I recently wrote a fortune.com piece keyed to the Santa Barbara newspaper mess. It was headlined “Why being publicly held is best,” and was mainly a dig at the more or less constant complaints one hears that U.S.-style publicly traded corporations are inevitably short-term-focused, environment-destroying, employee-exploiting beasts. It was certainly not my best work, but because it was at least tangentially about the media, Jim Romenesko linked to it yesterday on his much-read site. And because of that, I got an e-mail today from the people at the NPR show On the Media. Their interview with just-resigned Santa Barbara News-Press editor Jerry Roberts had fallen through, and they were wondering if I’d talk to them. I find radio interviews to be almost always a pleasure (you get to talk for so long, compared with TV), so I said yes, of course.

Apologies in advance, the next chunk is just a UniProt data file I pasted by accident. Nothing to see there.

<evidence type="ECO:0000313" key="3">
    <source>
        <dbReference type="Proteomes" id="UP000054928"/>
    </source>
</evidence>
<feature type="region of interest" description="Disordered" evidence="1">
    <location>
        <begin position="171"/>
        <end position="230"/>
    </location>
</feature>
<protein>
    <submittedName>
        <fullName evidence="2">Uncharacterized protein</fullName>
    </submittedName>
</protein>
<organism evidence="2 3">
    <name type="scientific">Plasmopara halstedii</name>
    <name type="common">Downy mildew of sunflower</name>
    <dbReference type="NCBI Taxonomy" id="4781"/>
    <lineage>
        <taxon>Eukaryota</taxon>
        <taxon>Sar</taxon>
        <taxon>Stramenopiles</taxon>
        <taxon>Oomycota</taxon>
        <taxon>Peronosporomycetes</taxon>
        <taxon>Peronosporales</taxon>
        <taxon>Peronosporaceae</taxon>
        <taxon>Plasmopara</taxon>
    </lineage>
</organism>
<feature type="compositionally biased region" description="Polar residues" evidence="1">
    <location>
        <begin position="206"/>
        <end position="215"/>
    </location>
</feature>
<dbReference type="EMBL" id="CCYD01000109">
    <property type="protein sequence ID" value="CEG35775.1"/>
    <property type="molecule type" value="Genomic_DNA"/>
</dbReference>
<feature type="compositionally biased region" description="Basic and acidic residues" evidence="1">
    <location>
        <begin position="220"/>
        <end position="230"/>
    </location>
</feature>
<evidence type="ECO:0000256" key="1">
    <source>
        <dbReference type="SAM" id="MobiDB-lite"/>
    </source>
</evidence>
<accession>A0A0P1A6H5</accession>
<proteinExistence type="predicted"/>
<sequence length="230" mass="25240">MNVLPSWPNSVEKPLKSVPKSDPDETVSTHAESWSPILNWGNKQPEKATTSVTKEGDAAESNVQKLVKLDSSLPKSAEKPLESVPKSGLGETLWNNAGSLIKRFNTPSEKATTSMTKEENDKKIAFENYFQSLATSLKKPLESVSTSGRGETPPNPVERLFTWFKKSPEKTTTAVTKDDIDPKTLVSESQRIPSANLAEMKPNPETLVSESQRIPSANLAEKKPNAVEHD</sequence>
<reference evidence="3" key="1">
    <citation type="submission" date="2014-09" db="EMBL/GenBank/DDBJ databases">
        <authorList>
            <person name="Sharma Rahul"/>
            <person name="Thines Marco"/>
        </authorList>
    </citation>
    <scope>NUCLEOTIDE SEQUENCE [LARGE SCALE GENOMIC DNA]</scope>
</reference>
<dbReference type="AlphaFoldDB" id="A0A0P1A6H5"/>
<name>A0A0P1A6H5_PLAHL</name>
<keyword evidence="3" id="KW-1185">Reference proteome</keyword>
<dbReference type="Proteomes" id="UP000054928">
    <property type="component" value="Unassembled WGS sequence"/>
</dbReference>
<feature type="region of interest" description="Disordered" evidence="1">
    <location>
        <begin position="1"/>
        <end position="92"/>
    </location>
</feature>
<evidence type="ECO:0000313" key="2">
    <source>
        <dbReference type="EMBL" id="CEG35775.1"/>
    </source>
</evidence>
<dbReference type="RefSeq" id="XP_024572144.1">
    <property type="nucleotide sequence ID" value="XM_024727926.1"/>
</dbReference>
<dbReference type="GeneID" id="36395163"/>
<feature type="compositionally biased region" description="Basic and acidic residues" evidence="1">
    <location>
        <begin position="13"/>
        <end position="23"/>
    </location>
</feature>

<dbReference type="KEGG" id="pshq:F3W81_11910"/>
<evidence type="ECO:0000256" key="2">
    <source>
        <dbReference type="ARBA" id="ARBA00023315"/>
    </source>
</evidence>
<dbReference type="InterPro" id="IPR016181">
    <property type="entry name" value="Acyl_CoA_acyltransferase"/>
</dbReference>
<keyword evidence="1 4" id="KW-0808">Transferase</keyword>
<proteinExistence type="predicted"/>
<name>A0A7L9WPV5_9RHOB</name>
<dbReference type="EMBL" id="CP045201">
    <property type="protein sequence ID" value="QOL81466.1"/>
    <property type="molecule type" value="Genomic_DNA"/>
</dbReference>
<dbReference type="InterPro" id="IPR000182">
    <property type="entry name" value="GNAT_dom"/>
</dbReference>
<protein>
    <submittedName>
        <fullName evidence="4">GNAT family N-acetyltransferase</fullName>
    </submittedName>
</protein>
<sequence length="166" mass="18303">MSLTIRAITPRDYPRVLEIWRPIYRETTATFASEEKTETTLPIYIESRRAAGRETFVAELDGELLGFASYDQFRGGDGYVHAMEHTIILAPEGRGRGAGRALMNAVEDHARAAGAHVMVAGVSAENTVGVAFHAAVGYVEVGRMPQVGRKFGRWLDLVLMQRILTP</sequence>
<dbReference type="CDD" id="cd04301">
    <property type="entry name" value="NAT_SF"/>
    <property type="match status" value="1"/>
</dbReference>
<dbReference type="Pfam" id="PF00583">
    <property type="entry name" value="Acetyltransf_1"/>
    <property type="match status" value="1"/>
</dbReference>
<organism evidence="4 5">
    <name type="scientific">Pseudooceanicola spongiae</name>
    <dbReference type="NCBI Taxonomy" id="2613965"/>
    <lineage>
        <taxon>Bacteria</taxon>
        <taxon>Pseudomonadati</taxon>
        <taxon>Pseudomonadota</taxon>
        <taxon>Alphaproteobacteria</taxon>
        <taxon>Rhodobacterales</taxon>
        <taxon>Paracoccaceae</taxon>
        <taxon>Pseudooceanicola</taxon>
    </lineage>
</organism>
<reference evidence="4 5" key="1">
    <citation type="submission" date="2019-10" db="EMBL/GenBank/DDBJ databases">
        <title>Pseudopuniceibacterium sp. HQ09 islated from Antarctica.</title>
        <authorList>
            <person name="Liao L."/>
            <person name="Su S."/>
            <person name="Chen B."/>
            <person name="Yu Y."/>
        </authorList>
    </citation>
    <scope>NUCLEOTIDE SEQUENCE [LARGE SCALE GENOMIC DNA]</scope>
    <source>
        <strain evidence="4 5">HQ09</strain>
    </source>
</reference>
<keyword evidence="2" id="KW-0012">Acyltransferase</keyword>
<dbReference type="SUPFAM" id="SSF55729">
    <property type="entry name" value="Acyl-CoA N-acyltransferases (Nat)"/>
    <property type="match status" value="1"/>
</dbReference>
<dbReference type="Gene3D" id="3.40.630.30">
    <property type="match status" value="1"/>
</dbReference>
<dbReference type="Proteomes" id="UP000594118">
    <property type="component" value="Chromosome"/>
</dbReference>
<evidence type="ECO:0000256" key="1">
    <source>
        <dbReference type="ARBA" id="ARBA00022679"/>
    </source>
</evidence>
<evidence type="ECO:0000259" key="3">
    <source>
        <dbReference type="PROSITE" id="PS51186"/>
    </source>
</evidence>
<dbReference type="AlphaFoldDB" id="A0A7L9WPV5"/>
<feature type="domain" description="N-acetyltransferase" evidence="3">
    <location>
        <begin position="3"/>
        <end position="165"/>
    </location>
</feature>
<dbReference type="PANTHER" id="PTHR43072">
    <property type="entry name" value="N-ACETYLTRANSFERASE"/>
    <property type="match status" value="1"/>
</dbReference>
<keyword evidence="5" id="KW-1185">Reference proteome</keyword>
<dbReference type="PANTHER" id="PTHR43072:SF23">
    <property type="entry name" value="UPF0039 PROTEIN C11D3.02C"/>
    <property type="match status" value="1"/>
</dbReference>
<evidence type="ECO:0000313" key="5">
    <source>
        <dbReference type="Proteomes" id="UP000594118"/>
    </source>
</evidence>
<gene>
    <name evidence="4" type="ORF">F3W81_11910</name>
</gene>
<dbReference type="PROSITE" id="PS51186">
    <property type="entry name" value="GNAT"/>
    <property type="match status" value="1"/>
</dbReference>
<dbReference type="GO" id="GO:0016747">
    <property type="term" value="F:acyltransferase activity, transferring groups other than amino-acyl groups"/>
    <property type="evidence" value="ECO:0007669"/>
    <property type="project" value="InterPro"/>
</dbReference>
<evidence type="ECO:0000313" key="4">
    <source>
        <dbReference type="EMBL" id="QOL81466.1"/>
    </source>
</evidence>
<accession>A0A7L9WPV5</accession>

This leads to a couple of observations. First is that, in this Age of Romenesko, it’s incredibly tempting to write about journalism, because you know that if you do, Romenesko will link to your work and many of your fellow journalists will see it and put you on their radio programs (or offer you jobs or whatever). The other is that, the more and more I thought about it, the less comfortable I was in recommending public ownership for newspaper companies. My fortune.com essay was mainly an attempt to extend the lessons of the News-Press to the business world in general. And I do still believe that Wall Street is pretty good at sensing impending trouble, which is exactly what investors in newspaper companies have been doing lately. But so many of the world’s greatest newspapers are not at the mercy of public markets that there’s got to be something to the idea that insulating them from financial-market pressures can be a good thing.